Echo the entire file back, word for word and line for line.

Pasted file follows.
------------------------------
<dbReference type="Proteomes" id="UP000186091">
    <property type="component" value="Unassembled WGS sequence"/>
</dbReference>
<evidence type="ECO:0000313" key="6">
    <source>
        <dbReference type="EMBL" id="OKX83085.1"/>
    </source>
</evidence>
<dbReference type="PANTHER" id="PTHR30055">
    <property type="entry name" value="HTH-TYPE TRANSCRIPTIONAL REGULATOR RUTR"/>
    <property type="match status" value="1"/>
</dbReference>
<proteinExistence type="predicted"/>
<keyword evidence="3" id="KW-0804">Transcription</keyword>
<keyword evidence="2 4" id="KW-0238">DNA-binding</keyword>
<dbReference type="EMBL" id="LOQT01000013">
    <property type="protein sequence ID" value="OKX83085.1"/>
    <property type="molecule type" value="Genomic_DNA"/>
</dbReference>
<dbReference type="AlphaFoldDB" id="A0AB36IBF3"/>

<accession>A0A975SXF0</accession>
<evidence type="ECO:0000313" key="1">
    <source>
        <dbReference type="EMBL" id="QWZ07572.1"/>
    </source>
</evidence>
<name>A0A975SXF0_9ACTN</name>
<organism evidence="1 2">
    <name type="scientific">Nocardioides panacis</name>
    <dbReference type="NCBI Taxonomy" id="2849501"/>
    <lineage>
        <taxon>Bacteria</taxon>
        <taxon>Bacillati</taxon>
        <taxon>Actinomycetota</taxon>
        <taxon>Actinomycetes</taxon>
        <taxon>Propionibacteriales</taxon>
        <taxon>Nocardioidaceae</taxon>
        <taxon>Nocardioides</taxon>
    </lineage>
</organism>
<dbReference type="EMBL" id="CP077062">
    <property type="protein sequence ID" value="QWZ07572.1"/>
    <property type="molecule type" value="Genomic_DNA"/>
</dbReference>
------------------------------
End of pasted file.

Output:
<dbReference type="Proteomes" id="UP000186091">
    <property type="component" value="Unassembled WGS sequence"/>
</dbReference>
<evidence type="ECO:0000313" key="6">
    <source>
        <dbReference type="EMBL" id="OKX83085.1"/>
    </source>
</evidence>
<dbReference type="PANTHER" id="PTHR30055">
    <property type="entry name" value="HTH-TYPE TRANSCRIPTIONAL REGULATOR RUTR"/>
    <property type="match status" value="1"/>
</dbReference>
<proteinExistence type="predicted"/>
<keyword evidence="3" id="KW-0804">Transcription</keyword>
<keyword evidence="2 4" id="KW-0238">DNA-binding</keyword>
<dbReference type="EMBL" id="LOQT01000013">
    <property type="protein sequence ID" value="OKX83085.1"/>
    <property type="molecule type" value="Genomic_DNA"/>
</dbReference>
<dbReference type="AlphaFoldDB" id="A0AB36IBF3"/>

<accession>A0A975SXF0</accession>
<evidence type="ECO:0000313" key="1">
    <source>
        <dbReference type="EMBL" id="QWZ07572.1"/>
    </source>
</evidence>
<name>A0A975SXF0_9ACTN</name>
<organism evidence="1 2">
    <name type="scientific">Nocardioides panacis</name>
    <dbReference type="NCBI Taxonomy" id="2849501"/>
    <lineage>
        <taxon>Bacteria</taxon>
        <taxon>Bacillati</taxon>
        <taxon>Actinomycetota</taxon>
        <taxon>Actinomycetes</taxon>
        <taxon>Propionibacteriales</taxon>
        <taxon>Nocardioidaceae</taxon>
        <taxon>Nocardioides</taxon>
    </lineage>
</organism>
<dbReference type="EMBL" id="CP077062">
    <property type="protein sequence ID" value="QWZ07572.1"/>
    <property type="molecule type" value="Genomic_DNA"/>
</dbReference>